Drive through the small town of Lions River, in the bucolic Midlands of South Africa, and you’ll pass a cluster of quirky buildings beside a railway line.
There’s a large, former railway storage shed that’s been converted into an art gallery. There’s a double-decker bus that’s been converted into a cafe, and a series of storage containers that have been converted into hide and leather goods stores.
The compound and all the businesses in it are run by Molly Malloy ’06 and her husband, Glen du Preez. And that’s just the start of the couple’s business ventures: they also run a small game lodge and sell smokeless fire pits that du Preez invented.
At some point, the entrepreneurial couple might scale back. But for the moment, Malloy says, “we’re still in the ‘more’ phase.”
Malloy grew up half a world away, in Stamford, Connecticut. As an economics major at Amherst College, she was convinced she was headed for a career in finance.
Her finance career lasted just two years, however. Eager to travel, she quit her New York City job and joined a professional sailing crew. “If I’m completely honest, I thought I’d do it for maybe six months,” Malloy says of sailing.
She loved the work so much that six months turned into four years. Yacht racing and transporting sailboats from one mooring to another took Malloy from New England to Costa Rica, Europe, and the Caribbean. Along the way, she met her now-husband, a South African.
On Malloy’s first trip with him to South Africa, the couple came up with their first business: partnering with a Lesotho-based nonprofit to sell local arts and crafts.
That business didn’t last, but their second idea, selling cow hides, did. “My husband’s family has farmed Nguni cattle, for [maybe] 100 years,” Malloy says. She and du Preez worked out of his family home.
They later moved to the Midlands, a scenic area full of farms, wineries, and wedding venues, and she and du Preez have been growing an array of small businesses ever since.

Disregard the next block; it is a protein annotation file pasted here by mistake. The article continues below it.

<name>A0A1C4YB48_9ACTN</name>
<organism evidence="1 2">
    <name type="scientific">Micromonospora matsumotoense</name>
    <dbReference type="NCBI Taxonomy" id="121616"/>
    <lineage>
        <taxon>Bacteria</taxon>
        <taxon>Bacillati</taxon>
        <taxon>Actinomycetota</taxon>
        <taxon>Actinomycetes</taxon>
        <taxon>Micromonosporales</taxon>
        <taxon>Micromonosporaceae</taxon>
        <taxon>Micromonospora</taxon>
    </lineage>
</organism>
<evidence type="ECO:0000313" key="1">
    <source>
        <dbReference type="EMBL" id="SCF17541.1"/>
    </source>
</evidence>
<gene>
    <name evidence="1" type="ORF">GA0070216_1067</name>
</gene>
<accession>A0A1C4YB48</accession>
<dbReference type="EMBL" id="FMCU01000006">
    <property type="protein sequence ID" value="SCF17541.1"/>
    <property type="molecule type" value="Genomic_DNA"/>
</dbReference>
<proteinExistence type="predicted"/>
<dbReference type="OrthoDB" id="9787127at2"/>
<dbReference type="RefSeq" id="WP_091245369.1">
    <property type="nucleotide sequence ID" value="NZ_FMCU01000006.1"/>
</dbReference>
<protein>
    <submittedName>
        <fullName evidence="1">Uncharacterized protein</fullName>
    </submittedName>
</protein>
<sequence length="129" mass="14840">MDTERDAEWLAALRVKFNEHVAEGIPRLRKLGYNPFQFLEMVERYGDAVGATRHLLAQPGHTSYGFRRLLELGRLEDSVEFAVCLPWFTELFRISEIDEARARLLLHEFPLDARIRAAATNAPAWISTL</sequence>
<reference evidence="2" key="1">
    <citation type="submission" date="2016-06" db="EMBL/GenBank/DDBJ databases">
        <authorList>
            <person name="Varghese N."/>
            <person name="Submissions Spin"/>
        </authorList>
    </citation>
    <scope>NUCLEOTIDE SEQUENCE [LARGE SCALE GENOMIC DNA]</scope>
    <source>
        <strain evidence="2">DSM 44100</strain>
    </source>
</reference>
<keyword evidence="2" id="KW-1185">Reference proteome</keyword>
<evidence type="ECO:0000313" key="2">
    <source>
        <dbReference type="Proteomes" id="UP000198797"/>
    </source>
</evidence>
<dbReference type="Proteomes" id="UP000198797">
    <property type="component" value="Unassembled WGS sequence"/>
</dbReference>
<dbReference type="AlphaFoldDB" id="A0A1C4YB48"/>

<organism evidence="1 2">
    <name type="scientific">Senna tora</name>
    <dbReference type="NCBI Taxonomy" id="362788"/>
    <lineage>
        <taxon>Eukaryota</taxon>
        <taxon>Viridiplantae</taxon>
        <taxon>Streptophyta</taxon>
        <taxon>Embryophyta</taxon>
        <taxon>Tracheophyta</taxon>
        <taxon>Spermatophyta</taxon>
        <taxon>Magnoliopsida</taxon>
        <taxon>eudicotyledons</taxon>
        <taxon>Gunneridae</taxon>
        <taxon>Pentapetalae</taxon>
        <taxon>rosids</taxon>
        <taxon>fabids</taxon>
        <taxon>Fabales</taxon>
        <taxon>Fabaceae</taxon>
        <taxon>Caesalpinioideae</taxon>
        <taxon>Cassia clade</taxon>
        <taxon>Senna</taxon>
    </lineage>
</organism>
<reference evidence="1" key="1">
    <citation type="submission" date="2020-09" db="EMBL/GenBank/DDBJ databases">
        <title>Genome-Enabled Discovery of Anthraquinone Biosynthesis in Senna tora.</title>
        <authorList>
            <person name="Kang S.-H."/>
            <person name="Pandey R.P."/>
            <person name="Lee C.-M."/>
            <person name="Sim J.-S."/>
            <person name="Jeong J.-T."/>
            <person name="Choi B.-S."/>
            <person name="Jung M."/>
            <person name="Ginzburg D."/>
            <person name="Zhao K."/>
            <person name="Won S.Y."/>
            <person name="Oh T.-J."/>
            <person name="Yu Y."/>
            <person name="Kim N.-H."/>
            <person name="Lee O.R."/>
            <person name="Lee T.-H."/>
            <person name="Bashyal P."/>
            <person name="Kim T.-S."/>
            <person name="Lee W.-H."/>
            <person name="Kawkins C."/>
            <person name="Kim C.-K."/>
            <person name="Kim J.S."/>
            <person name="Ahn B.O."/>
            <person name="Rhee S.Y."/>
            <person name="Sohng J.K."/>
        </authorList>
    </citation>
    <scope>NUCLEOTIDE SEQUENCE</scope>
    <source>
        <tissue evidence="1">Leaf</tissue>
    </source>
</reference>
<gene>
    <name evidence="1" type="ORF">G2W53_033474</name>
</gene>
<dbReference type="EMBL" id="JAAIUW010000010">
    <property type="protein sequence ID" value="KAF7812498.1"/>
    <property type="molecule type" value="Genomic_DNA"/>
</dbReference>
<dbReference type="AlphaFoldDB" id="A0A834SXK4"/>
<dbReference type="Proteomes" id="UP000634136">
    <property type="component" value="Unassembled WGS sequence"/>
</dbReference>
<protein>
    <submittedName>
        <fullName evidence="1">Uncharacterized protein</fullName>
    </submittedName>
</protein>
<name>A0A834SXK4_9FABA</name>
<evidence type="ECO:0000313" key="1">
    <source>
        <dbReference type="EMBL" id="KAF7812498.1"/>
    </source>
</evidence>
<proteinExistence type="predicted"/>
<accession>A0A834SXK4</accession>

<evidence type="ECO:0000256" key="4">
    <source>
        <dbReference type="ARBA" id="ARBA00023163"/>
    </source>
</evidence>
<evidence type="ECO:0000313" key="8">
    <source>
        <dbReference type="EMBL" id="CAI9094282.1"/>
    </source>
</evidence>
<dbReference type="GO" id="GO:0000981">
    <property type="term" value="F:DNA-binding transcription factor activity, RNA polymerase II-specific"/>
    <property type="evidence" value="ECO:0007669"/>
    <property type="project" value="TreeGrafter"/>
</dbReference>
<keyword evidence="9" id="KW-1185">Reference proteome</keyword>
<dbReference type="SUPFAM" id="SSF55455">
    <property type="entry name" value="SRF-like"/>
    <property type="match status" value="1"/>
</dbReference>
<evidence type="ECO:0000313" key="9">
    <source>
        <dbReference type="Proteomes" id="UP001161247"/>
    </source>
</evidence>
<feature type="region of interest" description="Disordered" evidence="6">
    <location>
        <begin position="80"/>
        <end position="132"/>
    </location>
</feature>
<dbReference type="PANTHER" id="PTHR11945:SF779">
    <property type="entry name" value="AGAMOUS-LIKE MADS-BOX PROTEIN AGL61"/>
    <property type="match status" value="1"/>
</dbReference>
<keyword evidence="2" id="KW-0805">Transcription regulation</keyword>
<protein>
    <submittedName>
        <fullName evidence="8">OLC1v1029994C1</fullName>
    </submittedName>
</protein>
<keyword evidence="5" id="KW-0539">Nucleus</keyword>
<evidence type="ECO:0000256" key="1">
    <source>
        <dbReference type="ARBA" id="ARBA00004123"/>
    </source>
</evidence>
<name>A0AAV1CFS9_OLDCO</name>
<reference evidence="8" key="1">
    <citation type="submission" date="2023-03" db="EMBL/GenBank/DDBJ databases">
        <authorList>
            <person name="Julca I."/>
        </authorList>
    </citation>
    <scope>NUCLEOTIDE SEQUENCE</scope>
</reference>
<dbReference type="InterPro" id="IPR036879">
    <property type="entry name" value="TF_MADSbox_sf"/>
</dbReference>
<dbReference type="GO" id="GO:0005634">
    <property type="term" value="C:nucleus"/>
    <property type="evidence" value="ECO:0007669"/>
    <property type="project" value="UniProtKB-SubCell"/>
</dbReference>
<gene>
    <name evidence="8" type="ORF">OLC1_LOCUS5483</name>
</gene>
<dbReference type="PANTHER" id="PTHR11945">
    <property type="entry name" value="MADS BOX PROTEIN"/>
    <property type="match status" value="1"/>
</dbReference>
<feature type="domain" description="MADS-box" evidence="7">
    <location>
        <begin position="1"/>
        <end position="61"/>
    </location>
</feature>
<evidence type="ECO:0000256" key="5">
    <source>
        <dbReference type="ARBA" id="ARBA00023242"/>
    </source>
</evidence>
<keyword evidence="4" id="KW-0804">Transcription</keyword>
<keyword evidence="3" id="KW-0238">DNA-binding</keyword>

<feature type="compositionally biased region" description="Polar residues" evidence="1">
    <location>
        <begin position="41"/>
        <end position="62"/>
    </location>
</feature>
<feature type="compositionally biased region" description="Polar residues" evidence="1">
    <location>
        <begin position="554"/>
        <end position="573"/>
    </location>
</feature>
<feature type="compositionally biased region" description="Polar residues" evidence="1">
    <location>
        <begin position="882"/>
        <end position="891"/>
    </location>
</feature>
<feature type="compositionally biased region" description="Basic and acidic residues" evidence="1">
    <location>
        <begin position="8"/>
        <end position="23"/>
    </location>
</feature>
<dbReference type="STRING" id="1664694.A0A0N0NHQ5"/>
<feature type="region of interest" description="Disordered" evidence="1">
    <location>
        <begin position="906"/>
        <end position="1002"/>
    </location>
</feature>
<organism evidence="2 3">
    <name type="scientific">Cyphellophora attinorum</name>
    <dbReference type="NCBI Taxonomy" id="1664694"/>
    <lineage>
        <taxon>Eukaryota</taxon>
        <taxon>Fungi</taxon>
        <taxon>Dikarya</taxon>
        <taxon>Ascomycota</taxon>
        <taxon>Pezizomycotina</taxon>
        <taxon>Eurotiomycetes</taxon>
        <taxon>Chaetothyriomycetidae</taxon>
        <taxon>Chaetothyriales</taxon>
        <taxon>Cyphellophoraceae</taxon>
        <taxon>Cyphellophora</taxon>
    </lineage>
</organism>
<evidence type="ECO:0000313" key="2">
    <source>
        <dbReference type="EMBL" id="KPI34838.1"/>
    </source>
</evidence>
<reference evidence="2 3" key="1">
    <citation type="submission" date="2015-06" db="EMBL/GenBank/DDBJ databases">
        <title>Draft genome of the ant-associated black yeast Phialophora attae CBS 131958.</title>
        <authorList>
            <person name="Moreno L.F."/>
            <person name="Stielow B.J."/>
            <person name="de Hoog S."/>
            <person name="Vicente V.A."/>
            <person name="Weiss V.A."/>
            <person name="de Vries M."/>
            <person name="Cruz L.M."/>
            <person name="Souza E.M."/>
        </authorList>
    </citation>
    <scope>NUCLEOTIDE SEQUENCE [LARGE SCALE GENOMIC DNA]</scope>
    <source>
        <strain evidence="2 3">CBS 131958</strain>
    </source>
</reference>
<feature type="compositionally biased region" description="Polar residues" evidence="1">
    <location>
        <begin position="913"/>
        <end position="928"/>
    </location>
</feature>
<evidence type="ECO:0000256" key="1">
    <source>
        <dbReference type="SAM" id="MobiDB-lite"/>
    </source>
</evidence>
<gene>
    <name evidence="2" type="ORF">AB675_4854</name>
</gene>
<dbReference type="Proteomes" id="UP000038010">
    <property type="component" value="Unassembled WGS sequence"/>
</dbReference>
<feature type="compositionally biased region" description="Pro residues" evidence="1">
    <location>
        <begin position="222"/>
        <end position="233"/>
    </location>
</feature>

Perhaps their favorite business, Malloy says, is the Platform Gallery. Their gallery has featured work from about 50 local artists over the past four years, and displays everything from bronze and metal sculptures to paintings, drawings, and photography. Much of the artwork is inspired by South African wildlife, and many of the buyers are either local or visitors from South Africa’s major cities.
The space, a 100-year-old storage shed with high wooden beams, sets the tone for the display. “So many galleries these days are just pristine white walls, and you walk inside and you feel like you have to whisper, like you can’t really talk inside,” Malloy says. “We wanted to create a space that was the antithesis of that.”
Malloy has always loved art and art history, and enjoys both curating the gallery and helping artists find buyers. “There’s nothing better than being able to call one of our artists who’s also become a good friend and tell them that one of their pieces has sold,” she says. “It brings joy to everyone.”
Malloy and du Preez are also using the gallery to give back. Last year, they held a charity art auction, Art for Conservation, in partnership with the Boucher Legacy, a wildlife foundation headed by former South African cricketer Mark Boucher. The foundation focuses on rhino, wild dog, and pangolin conservation.
The auction raised about $150,000, Malloy says, with part of the proceeds going to conservation. Malloy and du Preez are planning a second event in spring 2023, this time potentially involving a golf day and appearances by South African sports celebrities.
“Our hope is to try and get close to double the amount of funds raised from last year,” Malloy says, “which obviously isn’t a small thing…but we like to dream big.”
Looking back, Malloy sees a connection between her adventurous adult life and her decision, as a teenager, to switch high schools after her sophomore year to play varsity field hockey and ice hockey at Taft. That decision, she says, was “one of the most insane things I’ve done in my whole life.”